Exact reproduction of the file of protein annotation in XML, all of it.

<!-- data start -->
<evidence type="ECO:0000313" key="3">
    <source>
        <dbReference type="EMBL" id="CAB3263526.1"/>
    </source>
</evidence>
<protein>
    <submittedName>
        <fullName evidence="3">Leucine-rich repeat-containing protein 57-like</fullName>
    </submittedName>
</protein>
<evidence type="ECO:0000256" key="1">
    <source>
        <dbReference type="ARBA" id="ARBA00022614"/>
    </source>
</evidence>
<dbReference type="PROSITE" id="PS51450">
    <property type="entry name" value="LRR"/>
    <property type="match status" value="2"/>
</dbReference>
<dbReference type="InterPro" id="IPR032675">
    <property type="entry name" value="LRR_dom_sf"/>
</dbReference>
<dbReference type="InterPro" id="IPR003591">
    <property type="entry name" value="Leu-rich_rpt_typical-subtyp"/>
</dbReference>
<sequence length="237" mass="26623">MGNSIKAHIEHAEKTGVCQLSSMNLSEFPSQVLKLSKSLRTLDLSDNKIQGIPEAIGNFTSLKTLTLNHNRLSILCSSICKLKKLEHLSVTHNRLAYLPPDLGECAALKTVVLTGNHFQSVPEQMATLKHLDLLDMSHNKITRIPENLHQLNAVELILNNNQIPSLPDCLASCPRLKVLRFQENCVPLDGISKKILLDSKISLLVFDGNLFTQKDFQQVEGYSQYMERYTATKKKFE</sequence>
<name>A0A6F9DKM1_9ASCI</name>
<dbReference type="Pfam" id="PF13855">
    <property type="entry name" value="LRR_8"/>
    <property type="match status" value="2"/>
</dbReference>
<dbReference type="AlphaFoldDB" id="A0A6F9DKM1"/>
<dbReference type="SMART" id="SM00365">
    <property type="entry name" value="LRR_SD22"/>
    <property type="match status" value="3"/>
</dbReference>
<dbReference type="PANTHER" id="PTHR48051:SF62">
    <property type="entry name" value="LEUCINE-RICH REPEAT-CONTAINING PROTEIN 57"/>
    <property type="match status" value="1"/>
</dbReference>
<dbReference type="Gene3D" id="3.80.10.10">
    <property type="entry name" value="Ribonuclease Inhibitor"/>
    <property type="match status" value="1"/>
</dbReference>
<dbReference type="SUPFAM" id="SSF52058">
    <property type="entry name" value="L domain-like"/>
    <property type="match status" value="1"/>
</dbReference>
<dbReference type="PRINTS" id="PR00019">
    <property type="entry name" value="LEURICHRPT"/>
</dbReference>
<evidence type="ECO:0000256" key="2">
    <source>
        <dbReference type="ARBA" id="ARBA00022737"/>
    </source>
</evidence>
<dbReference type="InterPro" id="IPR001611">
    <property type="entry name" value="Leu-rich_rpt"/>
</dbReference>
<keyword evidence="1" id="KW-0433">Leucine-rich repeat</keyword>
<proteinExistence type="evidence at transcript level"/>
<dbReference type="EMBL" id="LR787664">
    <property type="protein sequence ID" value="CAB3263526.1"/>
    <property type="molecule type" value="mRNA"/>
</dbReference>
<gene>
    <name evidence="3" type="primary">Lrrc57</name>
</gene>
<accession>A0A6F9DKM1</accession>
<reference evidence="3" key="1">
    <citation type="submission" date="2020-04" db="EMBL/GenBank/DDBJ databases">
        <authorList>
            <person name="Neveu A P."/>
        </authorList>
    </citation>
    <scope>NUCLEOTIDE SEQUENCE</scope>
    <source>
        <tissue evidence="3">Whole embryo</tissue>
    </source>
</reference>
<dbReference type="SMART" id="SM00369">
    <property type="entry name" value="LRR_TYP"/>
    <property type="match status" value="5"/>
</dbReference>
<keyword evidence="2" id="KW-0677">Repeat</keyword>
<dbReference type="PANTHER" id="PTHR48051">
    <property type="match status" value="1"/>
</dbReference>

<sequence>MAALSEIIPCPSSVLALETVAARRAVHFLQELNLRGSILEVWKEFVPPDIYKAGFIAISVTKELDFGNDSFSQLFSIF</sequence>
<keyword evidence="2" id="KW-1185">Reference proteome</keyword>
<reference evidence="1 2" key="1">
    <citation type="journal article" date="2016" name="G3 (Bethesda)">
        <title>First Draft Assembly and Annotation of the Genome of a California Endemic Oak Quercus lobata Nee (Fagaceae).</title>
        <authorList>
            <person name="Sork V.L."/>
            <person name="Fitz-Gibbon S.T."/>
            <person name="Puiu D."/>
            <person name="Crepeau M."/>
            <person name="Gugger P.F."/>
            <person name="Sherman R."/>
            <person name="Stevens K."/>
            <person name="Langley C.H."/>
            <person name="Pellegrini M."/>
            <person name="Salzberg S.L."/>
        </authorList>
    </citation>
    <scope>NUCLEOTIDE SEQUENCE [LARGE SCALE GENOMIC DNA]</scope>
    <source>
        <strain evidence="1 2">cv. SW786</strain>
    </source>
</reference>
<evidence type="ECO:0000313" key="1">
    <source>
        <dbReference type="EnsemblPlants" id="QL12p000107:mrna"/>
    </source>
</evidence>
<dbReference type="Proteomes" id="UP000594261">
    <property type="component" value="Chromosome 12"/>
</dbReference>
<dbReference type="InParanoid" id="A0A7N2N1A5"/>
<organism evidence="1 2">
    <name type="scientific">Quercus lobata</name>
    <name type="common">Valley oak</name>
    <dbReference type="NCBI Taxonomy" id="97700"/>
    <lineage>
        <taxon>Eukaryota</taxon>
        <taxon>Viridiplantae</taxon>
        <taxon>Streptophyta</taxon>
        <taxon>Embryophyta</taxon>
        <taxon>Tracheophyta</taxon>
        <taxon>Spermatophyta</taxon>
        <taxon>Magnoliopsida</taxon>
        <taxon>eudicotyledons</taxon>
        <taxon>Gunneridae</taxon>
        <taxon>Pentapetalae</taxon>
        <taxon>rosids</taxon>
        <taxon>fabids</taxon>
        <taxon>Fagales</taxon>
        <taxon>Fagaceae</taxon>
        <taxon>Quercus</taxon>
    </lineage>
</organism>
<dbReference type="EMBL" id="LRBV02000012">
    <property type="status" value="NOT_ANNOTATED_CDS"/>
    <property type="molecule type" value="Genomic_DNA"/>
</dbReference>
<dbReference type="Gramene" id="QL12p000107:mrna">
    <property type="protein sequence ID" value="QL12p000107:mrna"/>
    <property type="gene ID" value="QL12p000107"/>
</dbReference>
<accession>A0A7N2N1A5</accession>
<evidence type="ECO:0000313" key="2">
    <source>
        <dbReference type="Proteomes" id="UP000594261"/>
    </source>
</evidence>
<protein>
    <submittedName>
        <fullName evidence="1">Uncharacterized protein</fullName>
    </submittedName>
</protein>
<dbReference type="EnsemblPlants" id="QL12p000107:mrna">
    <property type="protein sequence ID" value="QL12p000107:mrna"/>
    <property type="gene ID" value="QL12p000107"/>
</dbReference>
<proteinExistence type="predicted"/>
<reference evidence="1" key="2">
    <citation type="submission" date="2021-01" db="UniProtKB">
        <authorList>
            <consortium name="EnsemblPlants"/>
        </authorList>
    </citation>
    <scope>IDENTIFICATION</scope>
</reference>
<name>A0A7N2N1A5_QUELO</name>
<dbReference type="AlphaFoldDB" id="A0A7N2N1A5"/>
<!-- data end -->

<evidence type="ECO:0000313" key="3">
    <source>
        <dbReference type="EMBL" id="CAB3263526.1"/>
    </source>
</evidence>
<protein>
    <submittedName>
        <fullName evidence="3">Leucine-rich repeat-containing protein 57-like</fullName>
    </submittedName>
</protein>
<evidence type="ECO:0000256" key="1">
    <source>
        <dbReference type="ARBA" id="ARBA00022614"/>
    </source>
</evidence>
<dbReference type="PROSITE" id="PS51450">
    <property type="entry name" value="LRR"/>
    <property type="match status" value="2"/>
</dbReference>
<dbReference type="InterPro" id="IPR032675">
    <property type="entry name" value="LRR_dom_sf"/>
</dbReference>
<dbReference type="InterPro" id="IPR003591">
    <property type="entry name" value="Leu-rich_rpt_typical-subtyp"/>
</dbReference>
<sequence length="237" mass="26623">MGNSIKAHIEHAEKTGVCQLSSMNLSEFPSQVLKLSKSLRTLDLSDNKIQGIPEAIGNFTSLKTLTLNHNRLSILCSSICKLKKLEHLSVTHNRLAYLPPDLGECAALKTVVLTGNHFQSVPEQMATLKHLDLLDMSHNKITRIPENLHQLNAVELILNNNQIPSLPDCLASCPRLKVLRFQENCVPLDGISKKILLDSKISLLVFDGNLFTQKDFQQVEGYSQYMERYTATKKKFE</sequence>
<name>A0A6F9DKM1_9ASCI</name>
<dbReference type="Pfam" id="PF13855">
    <property type="entry name" value="LRR_8"/>
    <property type="match status" value="2"/>
</dbReference>
<dbReference type="AlphaFoldDB" id="A0A6F9DKM1"/>
<dbReference type="SMART" id="SM00365">
    <property type="entry name" value="LRR_SD22"/>
    <property type="match status" value="3"/>
</dbReference>
<dbReference type="PANTHER" id="PTHR48051:SF62">
    <property type="entry name" value="LEUCINE-RICH REPEAT-CONTAINING PROTEIN 57"/>
    <property type="match status" value="1"/>
</dbReference>
<dbReference type="Gene3D" id="3.80.10.10">
    <property type="entry name" value="Ribonuclease Inhibitor"/>
    <property type="match status" value="1"/>
</dbReference>
<dbReference type="SUPFAM" id="SSF52058">
    <property type="entry name" value="L domain-like"/>
    <property type="match status" value="1"/>
</dbReference>
<dbReference type="PRINTS" id="PR00019">
    <property type="entry name" value="LEURICHRPT"/>
</dbReference>
<evidence type="ECO:0000256" key="2">
    <source>
        <dbReference type="ARBA" id="ARBA00022737"/>
    </source>
</evidence>
<dbReference type="InterPro" id="IPR001611">
    <property type="entry name" value="Leu-rich_rpt"/>
</dbReference>
<keyword evidence="1" id="KW-0433">Leucine-rich repeat</keyword>
<proteinExistence type="evidence at transcript level"/>
<dbReference type="EMBL" id="LR787664">
    <property type="protein sequence ID" value="CAB3263526.1"/>
    <property type="molecule type" value="mRNA"/>
</dbReference>
<gene>
    <name evidence="3" type="primary">Lrrc57</name>
</gene>
<accession>A0A6F9DKM1</accession>
<reference evidence="3" key="1">
    <citation type="submission" date="2020-04" db="EMBL/GenBank/DDBJ databases">
        <authorList>
            <person name="Neveu A P."/>
        </authorList>
    </citation>
    <scope>NUCLEOTIDE SEQUENCE</scope>
    <source>
        <tissue evidence="3">Whole embryo</tissue>
    </source>
</reference>
<dbReference type="SMART" id="SM00369">
    <property type="entry name" value="LRR_TYP"/>
    <property type="match status" value="5"/>
</dbReference>
<keyword evidence="2" id="KW-0677">Repeat</keyword>
<dbReference type="PANTHER" id="PTHR48051">
    <property type="match status" value="1"/>
</dbReference>

<sequence>MAALSEIIPCPSSVLALETVAARRAVHFLQELNLRGSILEVWKEFVPPDIYKAGFIAISVTKELDFGNDSFSQLFSIF</sequence>
<keyword evidence="2" id="KW-1185">Reference proteome</keyword>
<reference evidence="1 2" key="1">
    <citation type="journal article" date="2016" name="G3 (Bethesda)">
        <title>First Draft Assembly and Annotation of the Genome of a California Endemic Oak Quercus lobata Nee (Fagaceae).</title>
        <authorList>
            <person name="Sork V.L."/>
            <person name="Fitz-Gibbon S.T."/>
            <person name="Puiu D."/>
            <person name="Crepeau M."/>
            <person name="Gugger P.F."/>
            <person name="Sherman R."/>
            <person name="Stevens K."/>
            <person name="Langley C.H."/>
            <person name="Pellegrini M."/>
            <person name="Salzberg S.L."/>
        </authorList>
    </citation>
    <scope>NUCLEOTIDE SEQUENCE [LARGE SCALE GENOMIC DNA]</scope>
    <source>
        <strain evidence="1 2">cv. SW786</strain>
    </source>
</reference>
<evidence type="ECO:0000313" key="1">
    <source>
        <dbReference type="EnsemblPlants" id="QL12p000107:mrna"/>
    </source>
</evidence>
<dbReference type="Proteomes" id="UP000594261">
    <property type="component" value="Chromosome 12"/>
</dbReference>
<dbReference type="InParanoid" id="A0A7N2N1A5"/>
<organism evidence="1 2">
    <name type="scientific">Quercus lobata</name>
    <name type="common">Valley oak</name>
    <dbReference type="NCBI Taxonomy" id="97700"/>
    <lineage>
        <taxon>Eukaryota</taxon>
        <taxon>Viridiplantae</taxon>
        <taxon>Streptophyta</taxon>
        <taxon>Embryophyta</taxon>
        <taxon>Tracheophyta</taxon>
        <taxon>Spermatophyta</taxon>
        <taxon>Magnoliopsida</taxon>
        <taxon>eudicotyledons</taxon>
        <taxon>Gunneridae</taxon>
        <taxon>Pentapetalae</taxon>
        <taxon>rosids</taxon>
        <taxon>fabids</taxon>
        <taxon>Fagales</taxon>
        <taxon>Fagaceae</taxon>
        <taxon>Quercus</taxon>
    </lineage>
</organism>
<dbReference type="EMBL" id="LRBV02000012">
    <property type="status" value="NOT_ANNOTATED_CDS"/>
    <property type="molecule type" value="Genomic_DNA"/>
</dbReference>
<dbReference type="Gramene" id="QL12p000107:mrna">
    <property type="protein sequence ID" value="QL12p000107:mrna"/>
    <property type="gene ID" value="QL12p000107"/>
</dbReference>
<accession>A0A7N2N1A5</accession>
<evidence type="ECO:0000313" key="2">
    <source>
        <dbReference type="Proteomes" id="UP000594261"/>
    </source>
</evidence>
<protein>
    <submittedName>
        <fullName evidence="1">Uncharacterized protein</fullName>
    </submittedName>
</protein>
<dbReference type="EnsemblPlants" id="QL12p000107:mrna">
    <property type="protein sequence ID" value="QL12p000107:mrna"/>
    <property type="gene ID" value="QL12p000107"/>
</dbReference>
<proteinExistence type="predicted"/>
<reference evidence="1" key="2">
    <citation type="submission" date="2021-01" db="UniProtKB">
        <authorList>
            <consortium name="EnsemblPlants"/>
        </authorList>
    </citation>
    <scope>IDENTIFICATION</scope>
</reference>
<name>A0A7N2N1A5_QUELO</name>
<dbReference type="AlphaFoldDB" id="A0A7N2N1A5"/>